Tuesday, July 9, 2013

The path to avoid the N.C. abortion bill

Looks like a path has been cleared that would allow Gov. Pat McCrory and House Speaker Thom Tillis a way to avoid - for now - the taint of a bill that would restrict abortions for women in North Carolina.

In comments to the House Health Committee this morning, N.C. Health and Human Services Secretary Aldona Wos told lawmakers that hasty legislation isn't the best way to ensure the health of women and safety of abortion clinics. The best way involves study - and staffing.

House Bill 695, which was sprung on the state just before the July 4 holiday, is similar to measures in other states that circumvent the law with provisions designed to put abortion clinics out of business. 
Wos said that her staff needs time to discern the implications of the bill, which places costly and restrictive mandates on abortion clinics and doctors. Wos also indicated that she'd love for those clinics to be more frequently inspected, but that it's impossible to do with an HHS staff of only 10.

The message: If health and safety really are the issue for lawmakers, then how about putting some time and money where your concern is?

McCrory hinted at some of the same in remarks to reporters Monday, saying the bill was complicated and required study to sift out which regulations actually improved health and safety - and which were merely designed to restrict abortion.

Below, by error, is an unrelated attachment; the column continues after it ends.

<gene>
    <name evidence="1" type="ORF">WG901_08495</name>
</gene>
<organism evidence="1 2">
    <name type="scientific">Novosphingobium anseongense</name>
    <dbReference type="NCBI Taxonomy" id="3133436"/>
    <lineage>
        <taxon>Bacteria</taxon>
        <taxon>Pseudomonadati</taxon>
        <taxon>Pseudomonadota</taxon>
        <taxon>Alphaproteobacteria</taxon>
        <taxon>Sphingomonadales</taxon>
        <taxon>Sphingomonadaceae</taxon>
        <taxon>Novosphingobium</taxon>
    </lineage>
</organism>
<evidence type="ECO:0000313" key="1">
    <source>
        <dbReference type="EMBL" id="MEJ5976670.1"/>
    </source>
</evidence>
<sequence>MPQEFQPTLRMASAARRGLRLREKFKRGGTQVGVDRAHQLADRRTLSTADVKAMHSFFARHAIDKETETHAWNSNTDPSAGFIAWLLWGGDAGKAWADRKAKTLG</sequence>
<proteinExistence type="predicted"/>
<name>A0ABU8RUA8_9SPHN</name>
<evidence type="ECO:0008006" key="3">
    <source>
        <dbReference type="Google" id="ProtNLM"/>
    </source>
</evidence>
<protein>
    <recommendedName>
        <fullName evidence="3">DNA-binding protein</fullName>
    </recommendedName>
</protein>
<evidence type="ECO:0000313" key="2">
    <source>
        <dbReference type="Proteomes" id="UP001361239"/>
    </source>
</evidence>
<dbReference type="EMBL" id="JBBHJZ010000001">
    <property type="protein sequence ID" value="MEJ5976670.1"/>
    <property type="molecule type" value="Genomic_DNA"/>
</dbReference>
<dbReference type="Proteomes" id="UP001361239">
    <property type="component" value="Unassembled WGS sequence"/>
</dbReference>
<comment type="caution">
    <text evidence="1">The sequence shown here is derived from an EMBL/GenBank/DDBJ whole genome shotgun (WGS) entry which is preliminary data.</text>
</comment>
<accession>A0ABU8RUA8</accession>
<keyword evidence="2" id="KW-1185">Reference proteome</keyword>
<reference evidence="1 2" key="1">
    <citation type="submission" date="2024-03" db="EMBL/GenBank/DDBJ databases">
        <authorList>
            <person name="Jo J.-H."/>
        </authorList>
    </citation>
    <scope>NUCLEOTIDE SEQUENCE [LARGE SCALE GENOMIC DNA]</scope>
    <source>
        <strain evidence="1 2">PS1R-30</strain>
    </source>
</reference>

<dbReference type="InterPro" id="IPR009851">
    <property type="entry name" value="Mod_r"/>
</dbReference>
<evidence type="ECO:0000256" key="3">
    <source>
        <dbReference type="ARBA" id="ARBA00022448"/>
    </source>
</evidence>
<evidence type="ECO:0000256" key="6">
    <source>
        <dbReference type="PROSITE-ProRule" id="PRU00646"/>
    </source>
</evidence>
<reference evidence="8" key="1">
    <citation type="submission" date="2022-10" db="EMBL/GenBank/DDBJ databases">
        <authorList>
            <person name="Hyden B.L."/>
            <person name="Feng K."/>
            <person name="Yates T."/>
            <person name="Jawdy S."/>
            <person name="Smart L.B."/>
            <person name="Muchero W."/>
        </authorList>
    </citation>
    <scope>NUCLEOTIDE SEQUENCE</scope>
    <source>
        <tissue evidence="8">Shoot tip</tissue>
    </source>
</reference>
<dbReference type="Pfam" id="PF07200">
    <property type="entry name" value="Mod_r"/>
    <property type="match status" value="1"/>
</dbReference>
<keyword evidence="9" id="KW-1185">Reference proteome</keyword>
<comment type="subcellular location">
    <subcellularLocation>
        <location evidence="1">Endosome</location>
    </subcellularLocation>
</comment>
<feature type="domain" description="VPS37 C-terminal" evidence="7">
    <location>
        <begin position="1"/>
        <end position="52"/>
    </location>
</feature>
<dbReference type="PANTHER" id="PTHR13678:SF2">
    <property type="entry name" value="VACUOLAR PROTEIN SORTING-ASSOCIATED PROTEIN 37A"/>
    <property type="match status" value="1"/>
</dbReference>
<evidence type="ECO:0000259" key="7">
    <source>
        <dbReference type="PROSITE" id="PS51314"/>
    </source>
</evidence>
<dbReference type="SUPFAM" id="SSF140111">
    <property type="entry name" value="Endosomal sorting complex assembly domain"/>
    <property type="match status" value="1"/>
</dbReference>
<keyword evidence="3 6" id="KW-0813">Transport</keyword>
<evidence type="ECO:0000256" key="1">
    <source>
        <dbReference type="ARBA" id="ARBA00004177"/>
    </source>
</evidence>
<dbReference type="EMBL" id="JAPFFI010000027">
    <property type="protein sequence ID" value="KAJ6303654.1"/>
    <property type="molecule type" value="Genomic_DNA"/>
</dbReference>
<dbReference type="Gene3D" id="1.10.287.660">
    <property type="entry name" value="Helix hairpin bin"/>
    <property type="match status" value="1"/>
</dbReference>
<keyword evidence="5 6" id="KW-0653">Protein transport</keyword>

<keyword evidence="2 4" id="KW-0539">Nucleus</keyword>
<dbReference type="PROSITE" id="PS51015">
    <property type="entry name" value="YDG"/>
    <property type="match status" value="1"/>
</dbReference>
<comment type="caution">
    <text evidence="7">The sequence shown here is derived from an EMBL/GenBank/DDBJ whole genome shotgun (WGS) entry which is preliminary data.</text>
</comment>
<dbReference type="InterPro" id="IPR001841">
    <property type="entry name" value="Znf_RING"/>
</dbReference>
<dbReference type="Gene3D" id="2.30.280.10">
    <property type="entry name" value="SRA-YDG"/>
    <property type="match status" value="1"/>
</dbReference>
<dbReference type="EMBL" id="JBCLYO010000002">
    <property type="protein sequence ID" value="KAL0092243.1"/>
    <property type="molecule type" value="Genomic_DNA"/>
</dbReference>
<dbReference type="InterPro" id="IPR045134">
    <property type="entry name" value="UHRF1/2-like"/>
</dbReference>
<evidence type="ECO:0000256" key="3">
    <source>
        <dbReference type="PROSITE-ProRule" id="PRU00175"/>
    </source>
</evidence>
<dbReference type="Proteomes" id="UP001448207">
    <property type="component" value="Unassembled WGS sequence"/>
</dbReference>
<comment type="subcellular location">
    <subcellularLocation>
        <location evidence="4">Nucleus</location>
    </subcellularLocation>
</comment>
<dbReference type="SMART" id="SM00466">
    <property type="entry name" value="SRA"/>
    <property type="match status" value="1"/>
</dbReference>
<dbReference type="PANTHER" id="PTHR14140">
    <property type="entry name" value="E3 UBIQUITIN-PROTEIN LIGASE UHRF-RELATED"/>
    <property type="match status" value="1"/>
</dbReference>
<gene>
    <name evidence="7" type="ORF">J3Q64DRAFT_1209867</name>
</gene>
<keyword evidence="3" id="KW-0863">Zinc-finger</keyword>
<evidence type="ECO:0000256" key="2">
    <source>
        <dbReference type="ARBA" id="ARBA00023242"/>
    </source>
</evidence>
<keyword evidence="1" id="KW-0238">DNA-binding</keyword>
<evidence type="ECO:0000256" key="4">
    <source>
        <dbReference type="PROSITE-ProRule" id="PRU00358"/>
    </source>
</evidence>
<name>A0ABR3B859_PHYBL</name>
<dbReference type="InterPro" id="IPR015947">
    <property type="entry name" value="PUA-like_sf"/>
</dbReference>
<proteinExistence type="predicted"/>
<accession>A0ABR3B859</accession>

Taking that time would allow McCrory, for now, a way to honor a vow he made as a candidate last October not to sign abortion restrictions into law. Tillis, who has a 2014 run for the U.S. Senate to consider, surely doesn't want to be the House Speaker who allowed such a bill to pass. 

Wos, a McCrory appointee, gave her boss and the Speaker some political cover this morning. Tillis now has a cabinet-level rationale to stop HB695 from coming to a House vote.

Update, 1:34 p.m.: Republican Rep. Ruth Samuelson is doing her best to block any escape route Tillis and McCrory might have. At the end of Monday's meeting, she announced that HB695 was a good bill and that its sponsors would talk with Health and Human Services before passing it. That talk might delay passage of the bill some, but Samuelson said she hopes for a vote before the session adjourns. 

Peter St. Onge   


Because we want it said...

I read the bill. I don't see what the concerns are. There is nothing here stating that the clinics can not come up to the standard that is being set.

Is having the Dr with priviledges in a hostipal that bad?

I know that if my daughter has to go in for a procedure i want her to have every chance in the world of coming out healthy. and that a major medical procedure is not carried out in the back of a strip mall with no plan for an emergency. Or worse yet the professional doing the work is not inspected or held to the same standards as a Dr. or medical facility.

I think that his is irrational fear.

Exactly the same way the gun regulation proposal was all irrational.